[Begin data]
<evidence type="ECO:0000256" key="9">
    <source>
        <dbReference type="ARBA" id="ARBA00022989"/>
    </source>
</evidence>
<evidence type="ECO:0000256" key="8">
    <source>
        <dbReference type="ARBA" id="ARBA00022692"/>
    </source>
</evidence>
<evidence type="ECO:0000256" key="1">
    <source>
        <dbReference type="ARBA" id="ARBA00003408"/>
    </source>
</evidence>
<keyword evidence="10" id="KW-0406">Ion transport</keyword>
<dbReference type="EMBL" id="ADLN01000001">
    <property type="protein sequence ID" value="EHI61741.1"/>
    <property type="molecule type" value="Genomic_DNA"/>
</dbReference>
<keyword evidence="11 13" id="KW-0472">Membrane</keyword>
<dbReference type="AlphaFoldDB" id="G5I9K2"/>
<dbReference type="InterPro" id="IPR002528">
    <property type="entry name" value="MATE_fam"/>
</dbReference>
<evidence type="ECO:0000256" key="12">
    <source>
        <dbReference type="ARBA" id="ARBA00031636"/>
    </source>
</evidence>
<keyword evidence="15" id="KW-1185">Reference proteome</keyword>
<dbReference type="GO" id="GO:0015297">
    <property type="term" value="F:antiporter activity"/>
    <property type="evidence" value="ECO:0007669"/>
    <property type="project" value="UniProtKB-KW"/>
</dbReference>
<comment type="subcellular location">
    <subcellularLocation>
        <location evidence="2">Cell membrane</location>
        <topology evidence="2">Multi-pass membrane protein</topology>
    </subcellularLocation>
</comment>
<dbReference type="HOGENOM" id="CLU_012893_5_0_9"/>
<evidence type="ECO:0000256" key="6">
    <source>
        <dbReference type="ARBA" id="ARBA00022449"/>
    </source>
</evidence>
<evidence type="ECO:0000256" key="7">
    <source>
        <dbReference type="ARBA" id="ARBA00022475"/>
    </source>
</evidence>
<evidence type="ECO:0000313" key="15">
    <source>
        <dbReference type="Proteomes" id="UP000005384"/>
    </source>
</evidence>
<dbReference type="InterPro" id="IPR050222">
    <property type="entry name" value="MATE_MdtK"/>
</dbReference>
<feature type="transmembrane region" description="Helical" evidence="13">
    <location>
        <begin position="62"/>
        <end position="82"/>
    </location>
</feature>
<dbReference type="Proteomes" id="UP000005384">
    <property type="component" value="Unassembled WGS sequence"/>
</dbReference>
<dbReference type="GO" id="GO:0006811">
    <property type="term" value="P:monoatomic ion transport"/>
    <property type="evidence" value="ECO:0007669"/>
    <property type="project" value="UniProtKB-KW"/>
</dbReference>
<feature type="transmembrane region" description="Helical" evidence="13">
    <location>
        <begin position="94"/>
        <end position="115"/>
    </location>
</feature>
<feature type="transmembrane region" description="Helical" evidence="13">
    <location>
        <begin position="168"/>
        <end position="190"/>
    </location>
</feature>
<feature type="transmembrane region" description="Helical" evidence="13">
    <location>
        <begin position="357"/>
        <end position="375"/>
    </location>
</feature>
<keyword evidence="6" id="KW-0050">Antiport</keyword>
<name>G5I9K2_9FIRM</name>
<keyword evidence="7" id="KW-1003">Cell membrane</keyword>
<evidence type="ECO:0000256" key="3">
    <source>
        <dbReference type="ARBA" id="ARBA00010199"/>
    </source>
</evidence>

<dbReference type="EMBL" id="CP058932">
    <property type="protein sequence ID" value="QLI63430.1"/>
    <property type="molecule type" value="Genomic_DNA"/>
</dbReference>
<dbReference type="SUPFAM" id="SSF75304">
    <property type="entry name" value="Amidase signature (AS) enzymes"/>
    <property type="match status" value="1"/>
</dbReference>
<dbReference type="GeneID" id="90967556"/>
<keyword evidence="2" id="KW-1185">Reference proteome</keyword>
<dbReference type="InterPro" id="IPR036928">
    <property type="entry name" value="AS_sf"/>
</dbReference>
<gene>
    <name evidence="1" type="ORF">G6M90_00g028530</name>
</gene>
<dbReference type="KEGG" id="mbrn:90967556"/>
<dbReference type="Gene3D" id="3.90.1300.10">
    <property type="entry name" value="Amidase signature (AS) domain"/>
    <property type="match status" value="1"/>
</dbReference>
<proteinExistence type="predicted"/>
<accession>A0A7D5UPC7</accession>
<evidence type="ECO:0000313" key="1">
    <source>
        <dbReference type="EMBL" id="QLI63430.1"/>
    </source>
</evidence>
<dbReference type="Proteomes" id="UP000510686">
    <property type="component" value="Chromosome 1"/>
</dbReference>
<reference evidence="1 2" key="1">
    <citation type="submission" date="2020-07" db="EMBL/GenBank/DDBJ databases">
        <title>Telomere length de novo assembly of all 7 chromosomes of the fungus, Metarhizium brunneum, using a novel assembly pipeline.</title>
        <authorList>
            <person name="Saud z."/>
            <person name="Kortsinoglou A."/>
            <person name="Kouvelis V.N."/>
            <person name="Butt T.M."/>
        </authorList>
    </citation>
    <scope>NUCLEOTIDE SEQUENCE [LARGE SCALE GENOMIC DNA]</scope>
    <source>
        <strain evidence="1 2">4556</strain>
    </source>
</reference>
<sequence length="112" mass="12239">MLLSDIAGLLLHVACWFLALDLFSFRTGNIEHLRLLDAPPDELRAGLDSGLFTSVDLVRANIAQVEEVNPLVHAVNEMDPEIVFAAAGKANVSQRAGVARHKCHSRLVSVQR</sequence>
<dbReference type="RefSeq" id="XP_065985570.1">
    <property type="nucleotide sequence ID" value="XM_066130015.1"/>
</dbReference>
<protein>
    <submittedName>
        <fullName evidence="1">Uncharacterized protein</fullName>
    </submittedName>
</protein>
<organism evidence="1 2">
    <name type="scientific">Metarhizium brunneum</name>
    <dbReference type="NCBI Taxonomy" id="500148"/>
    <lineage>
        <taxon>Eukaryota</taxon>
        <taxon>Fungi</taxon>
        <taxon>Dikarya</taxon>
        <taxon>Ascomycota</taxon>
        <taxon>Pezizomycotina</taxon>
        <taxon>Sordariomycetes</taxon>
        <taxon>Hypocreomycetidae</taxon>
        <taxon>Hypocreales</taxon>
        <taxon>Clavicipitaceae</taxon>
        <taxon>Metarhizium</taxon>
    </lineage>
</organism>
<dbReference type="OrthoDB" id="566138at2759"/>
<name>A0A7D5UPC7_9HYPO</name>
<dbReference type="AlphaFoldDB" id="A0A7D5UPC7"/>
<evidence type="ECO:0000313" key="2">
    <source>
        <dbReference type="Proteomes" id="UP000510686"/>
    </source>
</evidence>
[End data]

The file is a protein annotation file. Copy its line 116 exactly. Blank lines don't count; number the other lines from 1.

    <name evidence="1" type="ORF">G6M90_00g028530</name>